When I drop an InDesign file into the DAM via Bridge, Bridge creates a version and checks the file into CQ. In CQ, the appearance of that InDesign file fires off a series of workflow steps that, with the help of InDesign Server, create previews of that file, extract an IDML rendition of that file, extract text and images from that file, and assemble those items into a Page node in CQ. It’s this page node that’s the really, really cool product of ingestion.

Page nodes are reference-able in CQ using a reference component. Normally, when you place a reference component onto a page in CQ, you double click it and browse to the page you want to reference. Unfortunately, when CQ and InDesign Server make the page node of your InDesign file, it places that page into the “renditions” folder, which is a reasonable place to store it. Unfortunately, the Reference component doesn’t know how to look into the Renditions folder for this Page note. Fortunately, a colleague on the Chinese Solutions Consulting team, Joseph Lee, figured out a simple solution that allows us to use this page node as a source of content for other pages on our CQ site.

In the diagram above, the selected page node needs to move up two levels in the hierarchy so that it is at the same level as the jar:content node, just below the InDesign file’s primary node. We can drag it up there in CRXDE Lite, but that’s pretty “dirty,” as Joseph was quick to point out. Looking at the workflow, however, he identified a single modification that puts the page node into a place where it can indeed be found by a reference component. Note that it will no longer appear in the Renditions tab when you browse to the InDesign file in DAM, however. I think that the trade-off is worth it, though.

The change we need to make is in the DAM Update Asset workflow. Browse to your workflows console and double click DAM Update Asset. At the bottom of the workflow, there’s a step called Page Extraction. This is one of the new steps that’s included in CQ5.5. You need to change the Page Root Path to “/.” (do not include the quotes) just like below. This will instruct the workflow to create the page node directly below the InDesign file’s primary node. Once you’ve made the change, click OK and then Save in the upper left hand corner of the window. Now, you’re ready to reuse content from your InDesign files in your CQ pages.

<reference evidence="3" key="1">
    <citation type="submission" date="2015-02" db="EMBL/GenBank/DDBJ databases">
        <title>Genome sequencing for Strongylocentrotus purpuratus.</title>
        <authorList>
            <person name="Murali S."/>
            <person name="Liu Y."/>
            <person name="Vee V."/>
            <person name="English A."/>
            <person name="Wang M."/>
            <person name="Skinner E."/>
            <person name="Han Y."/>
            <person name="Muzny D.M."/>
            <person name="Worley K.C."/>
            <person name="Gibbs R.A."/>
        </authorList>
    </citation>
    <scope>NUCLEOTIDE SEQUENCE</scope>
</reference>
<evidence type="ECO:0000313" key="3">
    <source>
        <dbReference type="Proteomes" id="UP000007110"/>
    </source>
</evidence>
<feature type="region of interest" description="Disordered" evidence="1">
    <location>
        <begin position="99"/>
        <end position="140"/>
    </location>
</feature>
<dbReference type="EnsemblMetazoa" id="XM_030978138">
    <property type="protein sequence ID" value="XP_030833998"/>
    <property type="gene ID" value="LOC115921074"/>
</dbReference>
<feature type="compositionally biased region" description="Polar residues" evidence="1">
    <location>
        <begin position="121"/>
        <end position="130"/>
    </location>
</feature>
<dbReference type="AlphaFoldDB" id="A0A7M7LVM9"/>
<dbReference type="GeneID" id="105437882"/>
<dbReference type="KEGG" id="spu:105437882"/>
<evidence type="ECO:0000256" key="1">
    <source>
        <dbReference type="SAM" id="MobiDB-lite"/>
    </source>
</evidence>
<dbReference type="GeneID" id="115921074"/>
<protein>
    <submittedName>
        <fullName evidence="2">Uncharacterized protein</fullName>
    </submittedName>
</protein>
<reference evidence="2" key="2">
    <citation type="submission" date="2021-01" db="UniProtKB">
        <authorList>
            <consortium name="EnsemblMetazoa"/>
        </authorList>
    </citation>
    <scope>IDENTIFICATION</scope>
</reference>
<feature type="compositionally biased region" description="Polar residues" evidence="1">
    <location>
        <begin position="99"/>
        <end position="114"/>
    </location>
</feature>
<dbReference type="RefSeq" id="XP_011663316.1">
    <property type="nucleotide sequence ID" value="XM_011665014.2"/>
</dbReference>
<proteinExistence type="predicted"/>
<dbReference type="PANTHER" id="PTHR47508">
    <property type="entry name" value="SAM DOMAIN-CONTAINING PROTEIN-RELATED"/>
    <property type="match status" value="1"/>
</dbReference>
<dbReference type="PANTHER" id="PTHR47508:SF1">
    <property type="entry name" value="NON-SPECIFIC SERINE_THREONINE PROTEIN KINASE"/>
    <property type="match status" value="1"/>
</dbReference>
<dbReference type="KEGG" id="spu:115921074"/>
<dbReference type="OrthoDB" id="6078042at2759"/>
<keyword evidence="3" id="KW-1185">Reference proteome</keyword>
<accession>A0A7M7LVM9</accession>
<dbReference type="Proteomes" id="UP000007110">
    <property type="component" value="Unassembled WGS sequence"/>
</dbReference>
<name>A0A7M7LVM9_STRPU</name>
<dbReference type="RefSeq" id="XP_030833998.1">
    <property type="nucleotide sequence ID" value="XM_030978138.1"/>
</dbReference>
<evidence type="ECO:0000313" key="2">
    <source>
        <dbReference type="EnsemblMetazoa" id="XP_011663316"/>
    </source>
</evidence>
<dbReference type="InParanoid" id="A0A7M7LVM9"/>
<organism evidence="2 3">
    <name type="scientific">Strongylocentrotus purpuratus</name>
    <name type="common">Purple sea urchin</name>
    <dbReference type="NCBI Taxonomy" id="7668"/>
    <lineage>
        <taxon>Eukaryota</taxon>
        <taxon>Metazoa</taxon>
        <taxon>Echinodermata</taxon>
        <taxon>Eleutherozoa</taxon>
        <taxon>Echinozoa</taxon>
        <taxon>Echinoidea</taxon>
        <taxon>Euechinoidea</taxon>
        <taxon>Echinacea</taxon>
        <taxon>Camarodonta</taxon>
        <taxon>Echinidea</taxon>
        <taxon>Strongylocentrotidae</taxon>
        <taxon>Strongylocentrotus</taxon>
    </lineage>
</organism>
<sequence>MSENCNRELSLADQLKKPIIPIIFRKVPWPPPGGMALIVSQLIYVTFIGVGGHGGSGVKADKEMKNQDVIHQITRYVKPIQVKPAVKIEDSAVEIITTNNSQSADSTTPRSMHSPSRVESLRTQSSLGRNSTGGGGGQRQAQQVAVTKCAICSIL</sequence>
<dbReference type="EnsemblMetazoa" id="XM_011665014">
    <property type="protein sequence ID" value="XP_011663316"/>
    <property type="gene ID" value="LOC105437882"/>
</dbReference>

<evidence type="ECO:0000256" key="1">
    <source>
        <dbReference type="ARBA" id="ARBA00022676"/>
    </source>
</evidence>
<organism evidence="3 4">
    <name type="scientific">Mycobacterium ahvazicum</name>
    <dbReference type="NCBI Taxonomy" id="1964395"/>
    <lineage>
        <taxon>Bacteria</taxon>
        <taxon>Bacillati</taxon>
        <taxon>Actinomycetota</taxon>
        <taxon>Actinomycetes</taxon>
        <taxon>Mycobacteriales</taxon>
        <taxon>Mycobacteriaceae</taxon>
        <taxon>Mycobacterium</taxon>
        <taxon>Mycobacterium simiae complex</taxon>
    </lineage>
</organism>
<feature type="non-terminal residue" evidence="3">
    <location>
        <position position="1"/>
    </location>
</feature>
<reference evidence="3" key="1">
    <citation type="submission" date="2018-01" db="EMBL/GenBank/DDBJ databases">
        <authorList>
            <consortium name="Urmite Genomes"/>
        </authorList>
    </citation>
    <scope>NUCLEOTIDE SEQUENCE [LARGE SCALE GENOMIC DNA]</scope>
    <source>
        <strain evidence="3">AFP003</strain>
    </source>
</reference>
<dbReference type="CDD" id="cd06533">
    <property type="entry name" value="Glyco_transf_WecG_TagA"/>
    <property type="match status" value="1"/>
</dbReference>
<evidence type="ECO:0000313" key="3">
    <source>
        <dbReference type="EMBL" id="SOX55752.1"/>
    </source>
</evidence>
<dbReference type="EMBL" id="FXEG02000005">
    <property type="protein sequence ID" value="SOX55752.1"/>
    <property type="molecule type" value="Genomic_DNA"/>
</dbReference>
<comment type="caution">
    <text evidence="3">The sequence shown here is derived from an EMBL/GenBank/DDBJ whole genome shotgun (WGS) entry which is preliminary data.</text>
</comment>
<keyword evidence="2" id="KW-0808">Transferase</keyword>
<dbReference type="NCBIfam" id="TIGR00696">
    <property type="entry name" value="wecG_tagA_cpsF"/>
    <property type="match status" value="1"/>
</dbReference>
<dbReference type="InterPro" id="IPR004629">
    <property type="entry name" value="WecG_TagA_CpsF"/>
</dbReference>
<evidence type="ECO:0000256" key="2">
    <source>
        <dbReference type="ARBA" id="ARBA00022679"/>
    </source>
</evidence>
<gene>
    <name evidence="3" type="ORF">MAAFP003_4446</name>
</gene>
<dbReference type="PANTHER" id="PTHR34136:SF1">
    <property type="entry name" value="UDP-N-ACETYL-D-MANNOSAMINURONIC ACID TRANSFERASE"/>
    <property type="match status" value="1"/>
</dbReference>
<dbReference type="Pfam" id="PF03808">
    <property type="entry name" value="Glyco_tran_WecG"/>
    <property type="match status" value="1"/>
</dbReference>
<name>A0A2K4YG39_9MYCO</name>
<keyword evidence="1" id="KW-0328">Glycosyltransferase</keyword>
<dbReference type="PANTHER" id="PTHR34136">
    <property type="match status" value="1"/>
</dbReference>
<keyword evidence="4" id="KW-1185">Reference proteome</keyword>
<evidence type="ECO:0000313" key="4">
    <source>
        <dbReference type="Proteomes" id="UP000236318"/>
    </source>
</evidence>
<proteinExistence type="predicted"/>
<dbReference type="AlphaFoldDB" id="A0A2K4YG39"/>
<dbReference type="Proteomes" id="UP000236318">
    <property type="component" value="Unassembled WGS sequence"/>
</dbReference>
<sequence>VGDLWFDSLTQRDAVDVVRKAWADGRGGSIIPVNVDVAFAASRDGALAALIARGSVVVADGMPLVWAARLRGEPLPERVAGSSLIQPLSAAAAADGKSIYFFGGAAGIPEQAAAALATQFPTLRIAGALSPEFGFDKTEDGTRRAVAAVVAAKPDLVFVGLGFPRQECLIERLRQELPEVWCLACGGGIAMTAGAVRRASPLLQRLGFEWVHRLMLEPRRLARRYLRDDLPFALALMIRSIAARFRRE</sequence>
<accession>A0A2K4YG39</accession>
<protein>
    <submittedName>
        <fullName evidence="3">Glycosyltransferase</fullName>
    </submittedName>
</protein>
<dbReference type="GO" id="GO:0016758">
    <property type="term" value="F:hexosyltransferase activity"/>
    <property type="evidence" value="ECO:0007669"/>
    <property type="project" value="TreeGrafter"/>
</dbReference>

To see this in action, let’s look at what the reference component will see after this workflow change, and after we either ingest a new InDesign file or make a change to it and check it back into the DAM, either of which will trigger the InDesign Page Extraction workflow and fix the page node location. Once you do this, you can now browse to it from a reference component.

In the figure above, I have selected a story that’s present in my InDesign document. Here it is in InDesign:

Now, here it is on my CQ page.

Now, here’s the really, really cool part. Nowhere in this process was I required to send my InDesign document overseas for XML extraction in order to get its content back into my Web Content Management system. Ingestion took literally seconds and allowed my authors to use the text and images from my InDesign documents immediately. In addition, when a user makes a change in InDesign and checks the document back into the DAM, the text will update in my CQ Author instance so that I can gracefully publish it to the Publish instance when I am ready.

Thanks again to Joseph Lee for his elegant but powerful suggestion to expose the page rendition to reference components.

I know that this workflow is a demonstration of capabilities, but what an amazing demonstration it is. A capable developer could develop components and workflows which would allow a CQ user to edit that same referenced copy, and then would fire off a workflow to re-inject that content back into the InDesign document. How about the situation where a CQ user mocks up a page layout and then pushes a button to tell InDesign Server to build an InDesign document using a specific template and the text and images from the repository. The possibilities are endless.

I firmly believe that CQ5.5 and its ability to drive InDesign Server heralds the beginning of a new era in multi-channel communications. Already the lines between print and web and apps are blurred. With InDesign Server and CQ5.5, those lines disappear entirely. Now, content truly becomes independent of presentation, which frees the marketer or publisher to extend their reach in existing channels and expand their businesses into emerging channels.

Share on Facebook